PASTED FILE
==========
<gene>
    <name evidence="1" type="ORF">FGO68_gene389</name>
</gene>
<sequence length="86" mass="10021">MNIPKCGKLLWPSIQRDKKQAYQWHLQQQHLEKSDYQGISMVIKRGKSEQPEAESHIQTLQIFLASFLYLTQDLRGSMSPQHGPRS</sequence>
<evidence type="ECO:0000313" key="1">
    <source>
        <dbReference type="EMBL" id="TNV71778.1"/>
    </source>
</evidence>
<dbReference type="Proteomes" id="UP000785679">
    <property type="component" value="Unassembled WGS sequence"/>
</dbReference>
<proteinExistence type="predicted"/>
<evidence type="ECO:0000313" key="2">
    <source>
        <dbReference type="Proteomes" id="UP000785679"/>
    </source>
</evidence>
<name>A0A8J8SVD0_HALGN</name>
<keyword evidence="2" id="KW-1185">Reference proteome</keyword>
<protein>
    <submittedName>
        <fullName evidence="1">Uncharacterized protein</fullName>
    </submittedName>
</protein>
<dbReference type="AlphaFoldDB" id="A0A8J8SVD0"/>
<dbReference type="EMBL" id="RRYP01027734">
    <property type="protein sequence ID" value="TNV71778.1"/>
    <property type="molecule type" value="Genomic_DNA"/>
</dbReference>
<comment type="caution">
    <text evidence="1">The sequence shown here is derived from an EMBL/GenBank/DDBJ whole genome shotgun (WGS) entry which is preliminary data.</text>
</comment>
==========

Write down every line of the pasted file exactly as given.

<gene>
    <name evidence="1" type="ORF">FGO68_gene389</name>
</gene>
<sequence length="86" mass="10021">MNIPKCGKLLWPSIQRDKKQAYQWHLQQQHLEKSDYQGISMVIKRGKSEQPEAESHIQTLQIFLASFLYLTQDLRGSMSPQHGPRS</sequence>
<evidence type="ECO:0000313" key="1">
    <source>
        <dbReference type="EMBL" id="TNV71778.1"/>
    </source>
</evidence>
<dbReference type="Proteomes" id="UP000785679">
    <property type="component" value="Unassembled WGS sequence"/>
</dbReference>
<proteinExistence type="predicted"/>
<evidence type="ECO:0000313" key="2">
    <source>
        <dbReference type="Proteomes" id="UP000785679"/>
    </source>
</evidence>
<name>A0A8J8SVD0_HALGN</name>
<keyword evidence="2" id="KW-1185">Reference proteome</keyword>
<protein>
    <submittedName>
        <fullName evidence="1">Uncharacterized protein</fullName>
    </submittedName>
</protein>
<dbReference type="AlphaFoldDB" id="A0A8J8SVD0"/>
<dbReference type="EMBL" id="RRYP01027734">
    <property type="protein sequence ID" value="TNV71778.1"/>
    <property type="molecule type" value="Genomic_DNA"/>
</dbReference>
<comment type="caution">
    <text evidence="1">The sequence shown here is derived from an EMBL/GenBank/DDBJ whole genome shotgun (WGS) entry which is preliminary data.</text>
</comment>